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Degree in film and gigs


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#1 David Edward Keen

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Posted 10 March 2016 - 01:37 PM

Opinions regarding going to film school?

 

If the goal is to get a job on film sets and try making it into a career, possibly getting to operate or DP one day, might it be necessary to have the degree?

 

I went to music school in my 20s so I also acknowledge the incredible value on having a program, especially having coaches and peers and venues to perform in,  all in order to hone your skills and awaken potential.

 

 

 


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#2 Jan Tore Soerensen

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Posted 10 March 2016 - 01:49 PM

Opinions regarding going to film school?

 

If the goal is to get a job on film sets and try making it into a career, possibly getting to operate or DP one day, might it be necessary to have the degree?

 

I went to music school in my 20s so I also acknowledge the incredible value on having a program, especially having coaches and peers and venues to perform in,  all in order to hone your skills and awaken potential.

 

 

 

One can always learn useful stuff at school, but don't rely on it getting you a job. Experience and previous work will get you jobs. Hustling from the bottom to the top.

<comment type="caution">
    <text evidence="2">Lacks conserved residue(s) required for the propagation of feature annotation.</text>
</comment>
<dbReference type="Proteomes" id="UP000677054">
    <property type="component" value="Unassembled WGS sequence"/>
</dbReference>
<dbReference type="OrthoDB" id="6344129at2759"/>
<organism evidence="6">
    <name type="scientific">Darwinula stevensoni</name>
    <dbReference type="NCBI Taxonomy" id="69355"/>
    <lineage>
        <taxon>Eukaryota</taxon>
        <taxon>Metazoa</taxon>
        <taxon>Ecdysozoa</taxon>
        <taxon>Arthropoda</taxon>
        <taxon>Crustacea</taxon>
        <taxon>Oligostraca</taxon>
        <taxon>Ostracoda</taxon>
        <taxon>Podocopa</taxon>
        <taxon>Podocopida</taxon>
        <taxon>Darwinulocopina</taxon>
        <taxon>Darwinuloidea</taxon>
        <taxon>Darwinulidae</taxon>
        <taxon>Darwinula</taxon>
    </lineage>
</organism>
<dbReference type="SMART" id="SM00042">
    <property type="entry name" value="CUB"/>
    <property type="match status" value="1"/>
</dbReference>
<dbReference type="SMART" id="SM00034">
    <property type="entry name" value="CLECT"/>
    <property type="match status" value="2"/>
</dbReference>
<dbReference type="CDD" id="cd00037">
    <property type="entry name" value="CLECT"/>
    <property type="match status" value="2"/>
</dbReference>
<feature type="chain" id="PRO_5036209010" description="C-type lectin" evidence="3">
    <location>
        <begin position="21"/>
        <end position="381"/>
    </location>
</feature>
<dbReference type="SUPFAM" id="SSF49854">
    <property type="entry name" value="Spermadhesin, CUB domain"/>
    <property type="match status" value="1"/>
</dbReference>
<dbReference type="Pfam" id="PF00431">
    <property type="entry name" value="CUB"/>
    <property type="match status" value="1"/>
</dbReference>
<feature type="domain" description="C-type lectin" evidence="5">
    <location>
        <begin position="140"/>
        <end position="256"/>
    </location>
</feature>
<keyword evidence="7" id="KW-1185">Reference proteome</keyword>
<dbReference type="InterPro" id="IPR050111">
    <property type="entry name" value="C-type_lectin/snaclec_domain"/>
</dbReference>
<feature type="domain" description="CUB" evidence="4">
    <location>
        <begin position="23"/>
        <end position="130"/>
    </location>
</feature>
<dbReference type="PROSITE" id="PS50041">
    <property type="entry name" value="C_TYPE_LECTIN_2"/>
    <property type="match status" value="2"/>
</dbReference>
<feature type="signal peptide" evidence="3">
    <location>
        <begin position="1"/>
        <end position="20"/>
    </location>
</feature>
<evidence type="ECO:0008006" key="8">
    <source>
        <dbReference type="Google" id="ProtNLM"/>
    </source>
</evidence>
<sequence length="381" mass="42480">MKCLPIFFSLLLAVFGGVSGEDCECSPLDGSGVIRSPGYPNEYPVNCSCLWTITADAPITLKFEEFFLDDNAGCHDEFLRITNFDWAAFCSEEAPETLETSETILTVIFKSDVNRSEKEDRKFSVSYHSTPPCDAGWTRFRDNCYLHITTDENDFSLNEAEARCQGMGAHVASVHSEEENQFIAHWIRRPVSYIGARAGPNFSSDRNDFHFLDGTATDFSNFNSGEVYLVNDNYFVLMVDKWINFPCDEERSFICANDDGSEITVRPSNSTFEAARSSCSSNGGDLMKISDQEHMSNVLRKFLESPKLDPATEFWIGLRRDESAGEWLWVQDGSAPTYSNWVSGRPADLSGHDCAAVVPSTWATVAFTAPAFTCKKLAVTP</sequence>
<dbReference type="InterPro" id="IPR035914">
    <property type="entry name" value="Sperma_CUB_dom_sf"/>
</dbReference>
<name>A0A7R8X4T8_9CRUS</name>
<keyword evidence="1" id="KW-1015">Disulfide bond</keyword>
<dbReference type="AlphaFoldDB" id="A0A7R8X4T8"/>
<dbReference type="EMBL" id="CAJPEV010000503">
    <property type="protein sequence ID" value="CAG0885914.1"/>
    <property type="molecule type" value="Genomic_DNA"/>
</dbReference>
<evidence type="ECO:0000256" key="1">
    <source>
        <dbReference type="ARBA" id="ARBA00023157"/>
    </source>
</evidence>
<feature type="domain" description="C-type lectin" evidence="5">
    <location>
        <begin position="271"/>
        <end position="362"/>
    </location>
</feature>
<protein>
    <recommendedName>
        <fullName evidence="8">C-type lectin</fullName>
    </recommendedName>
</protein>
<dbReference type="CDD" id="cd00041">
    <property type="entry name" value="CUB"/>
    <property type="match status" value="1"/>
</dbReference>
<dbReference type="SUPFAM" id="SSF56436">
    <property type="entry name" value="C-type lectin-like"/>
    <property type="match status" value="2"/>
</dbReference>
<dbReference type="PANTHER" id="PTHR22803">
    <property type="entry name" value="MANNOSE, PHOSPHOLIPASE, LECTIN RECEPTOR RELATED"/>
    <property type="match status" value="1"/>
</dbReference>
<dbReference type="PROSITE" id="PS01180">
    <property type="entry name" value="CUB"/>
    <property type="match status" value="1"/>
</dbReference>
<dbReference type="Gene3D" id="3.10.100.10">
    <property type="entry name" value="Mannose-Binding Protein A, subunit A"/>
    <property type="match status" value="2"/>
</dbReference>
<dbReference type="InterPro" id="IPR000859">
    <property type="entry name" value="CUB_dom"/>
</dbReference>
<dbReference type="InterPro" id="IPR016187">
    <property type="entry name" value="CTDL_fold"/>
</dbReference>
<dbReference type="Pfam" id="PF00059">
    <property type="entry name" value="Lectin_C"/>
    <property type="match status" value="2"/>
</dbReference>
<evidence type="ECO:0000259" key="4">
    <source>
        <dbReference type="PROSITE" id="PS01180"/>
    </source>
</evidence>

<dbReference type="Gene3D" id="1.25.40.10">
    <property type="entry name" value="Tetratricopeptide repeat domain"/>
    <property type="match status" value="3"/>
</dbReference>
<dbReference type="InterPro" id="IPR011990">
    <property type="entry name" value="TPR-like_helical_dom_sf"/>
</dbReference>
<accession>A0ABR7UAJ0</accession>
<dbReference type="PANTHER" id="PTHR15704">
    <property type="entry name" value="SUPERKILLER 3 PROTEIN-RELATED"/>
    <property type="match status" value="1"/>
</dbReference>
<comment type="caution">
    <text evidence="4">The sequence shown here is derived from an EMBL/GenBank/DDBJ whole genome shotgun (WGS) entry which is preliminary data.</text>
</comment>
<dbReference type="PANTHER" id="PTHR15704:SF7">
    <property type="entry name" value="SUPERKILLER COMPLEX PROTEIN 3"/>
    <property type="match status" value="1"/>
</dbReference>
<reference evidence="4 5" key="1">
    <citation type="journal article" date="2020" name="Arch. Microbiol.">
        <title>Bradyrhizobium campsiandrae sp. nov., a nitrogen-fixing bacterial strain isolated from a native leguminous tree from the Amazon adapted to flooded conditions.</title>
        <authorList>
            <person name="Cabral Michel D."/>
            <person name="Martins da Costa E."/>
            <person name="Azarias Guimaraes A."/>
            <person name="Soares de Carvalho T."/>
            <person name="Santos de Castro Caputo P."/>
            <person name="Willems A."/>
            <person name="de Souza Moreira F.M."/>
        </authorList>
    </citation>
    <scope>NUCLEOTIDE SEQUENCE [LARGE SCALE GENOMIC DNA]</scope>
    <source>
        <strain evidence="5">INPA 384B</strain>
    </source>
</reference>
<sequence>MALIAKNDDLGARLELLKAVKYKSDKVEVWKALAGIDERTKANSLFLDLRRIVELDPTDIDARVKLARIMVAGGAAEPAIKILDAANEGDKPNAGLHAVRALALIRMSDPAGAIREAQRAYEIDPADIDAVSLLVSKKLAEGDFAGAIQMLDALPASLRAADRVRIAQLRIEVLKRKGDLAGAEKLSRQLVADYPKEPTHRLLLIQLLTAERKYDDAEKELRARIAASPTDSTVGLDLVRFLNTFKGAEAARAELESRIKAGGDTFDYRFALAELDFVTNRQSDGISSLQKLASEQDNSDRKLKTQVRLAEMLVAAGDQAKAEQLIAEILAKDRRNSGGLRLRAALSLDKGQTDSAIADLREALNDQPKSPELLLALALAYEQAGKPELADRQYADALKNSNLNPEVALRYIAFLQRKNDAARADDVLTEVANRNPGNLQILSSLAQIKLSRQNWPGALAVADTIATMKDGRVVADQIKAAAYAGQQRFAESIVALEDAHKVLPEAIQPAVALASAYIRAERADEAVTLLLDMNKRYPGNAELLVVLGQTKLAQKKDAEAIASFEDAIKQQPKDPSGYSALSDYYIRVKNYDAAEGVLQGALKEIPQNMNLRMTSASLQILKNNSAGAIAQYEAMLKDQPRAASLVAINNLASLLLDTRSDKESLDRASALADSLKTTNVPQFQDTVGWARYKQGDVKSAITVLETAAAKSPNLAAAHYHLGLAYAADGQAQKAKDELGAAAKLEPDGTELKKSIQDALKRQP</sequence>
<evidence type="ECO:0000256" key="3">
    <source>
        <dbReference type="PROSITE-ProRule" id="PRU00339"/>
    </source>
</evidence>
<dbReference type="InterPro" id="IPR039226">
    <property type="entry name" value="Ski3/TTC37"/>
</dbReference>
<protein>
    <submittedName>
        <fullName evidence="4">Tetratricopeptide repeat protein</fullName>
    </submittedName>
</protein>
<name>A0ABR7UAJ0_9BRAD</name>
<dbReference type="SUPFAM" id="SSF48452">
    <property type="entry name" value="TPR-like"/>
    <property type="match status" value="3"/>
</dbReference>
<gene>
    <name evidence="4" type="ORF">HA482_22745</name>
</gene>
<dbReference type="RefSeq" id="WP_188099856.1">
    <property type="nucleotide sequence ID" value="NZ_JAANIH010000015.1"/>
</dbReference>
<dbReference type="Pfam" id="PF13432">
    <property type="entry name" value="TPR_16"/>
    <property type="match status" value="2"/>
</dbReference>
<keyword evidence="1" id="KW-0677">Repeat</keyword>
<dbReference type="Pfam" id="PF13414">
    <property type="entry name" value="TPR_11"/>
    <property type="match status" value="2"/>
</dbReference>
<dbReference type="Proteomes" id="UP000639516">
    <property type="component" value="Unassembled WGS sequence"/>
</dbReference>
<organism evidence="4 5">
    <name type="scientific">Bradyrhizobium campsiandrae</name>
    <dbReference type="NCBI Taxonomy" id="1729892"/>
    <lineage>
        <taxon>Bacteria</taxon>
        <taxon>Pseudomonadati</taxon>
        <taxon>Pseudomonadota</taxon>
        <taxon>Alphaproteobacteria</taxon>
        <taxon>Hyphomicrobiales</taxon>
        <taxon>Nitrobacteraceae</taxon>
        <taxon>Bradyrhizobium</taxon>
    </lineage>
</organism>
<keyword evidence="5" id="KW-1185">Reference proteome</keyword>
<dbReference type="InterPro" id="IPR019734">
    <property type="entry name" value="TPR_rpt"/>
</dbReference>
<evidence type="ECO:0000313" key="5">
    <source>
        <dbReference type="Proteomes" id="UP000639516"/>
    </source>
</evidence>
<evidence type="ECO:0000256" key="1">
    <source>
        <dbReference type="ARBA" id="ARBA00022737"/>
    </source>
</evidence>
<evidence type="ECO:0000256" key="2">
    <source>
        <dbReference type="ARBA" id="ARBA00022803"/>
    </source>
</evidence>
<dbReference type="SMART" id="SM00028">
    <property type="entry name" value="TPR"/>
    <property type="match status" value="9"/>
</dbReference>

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#3 Satsuki Murashige

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Posted 10 March 2016 - 02:02 PM

Film school is best used for networking, meeting potential filmmaking partners, getting access to equipment, rental houses, stages, etc. Don't expect it to land you any jobs though. If you want to be a cinematographer, meet directors and other aspiring DPs. You'll most likely trade favors with these peers for the first few years, AC'ing, gaffing, and gripping for each other as you build your reels.

Shoot as much as you can for others while there, get known as a DP early.
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#4 Tyler Purcell

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Posted 10 March 2016 - 02:33 PM

So do you really need a film school? Some say YES because you will make great connections for the future. Unless you're a partier and want to socialize all the time, that doesn't work well. So I say film school is pretty worthless in today's age. This is mainly because everyone can make films these days with low-end cameras and very few schools have professional equipment like they did in the past. I suggest to ALL people wanting to get into the film industry, to get a degree in a backup topic and get work in that topic so you can build a backup resume. Then once you have enough money, buy a camera and start shooting. Don't EVER get into any debt, no house, no fancy car, no family... if you want to do this right, you've gotta be lean and mean. Save every penny you can, live in a shit apartment, take the train if you have to. When you have enough saved, make a good backup plan and give yourself a year to make it happen. You won't make a dime that first year... and you'll be spending more then you ever have because it will cost you in travel. However, once you've done your year, you'll know if it's something you want to pursue.

Here is the difference between music and filmmaking... with music, people WANT to share their secrets, with filmmaking, nobody wants to share what they do. You can take all the courses you want, from the best people in the world, but you won't be better off then experimenting on your own. Nobody on a film set OR anyone in the "hiring" of crew, gives two shits about any degree's. Your resume would only be the shows you worked on in the past and your job capacity. I've never seen a professional crew member's resume even so much as mention degree's.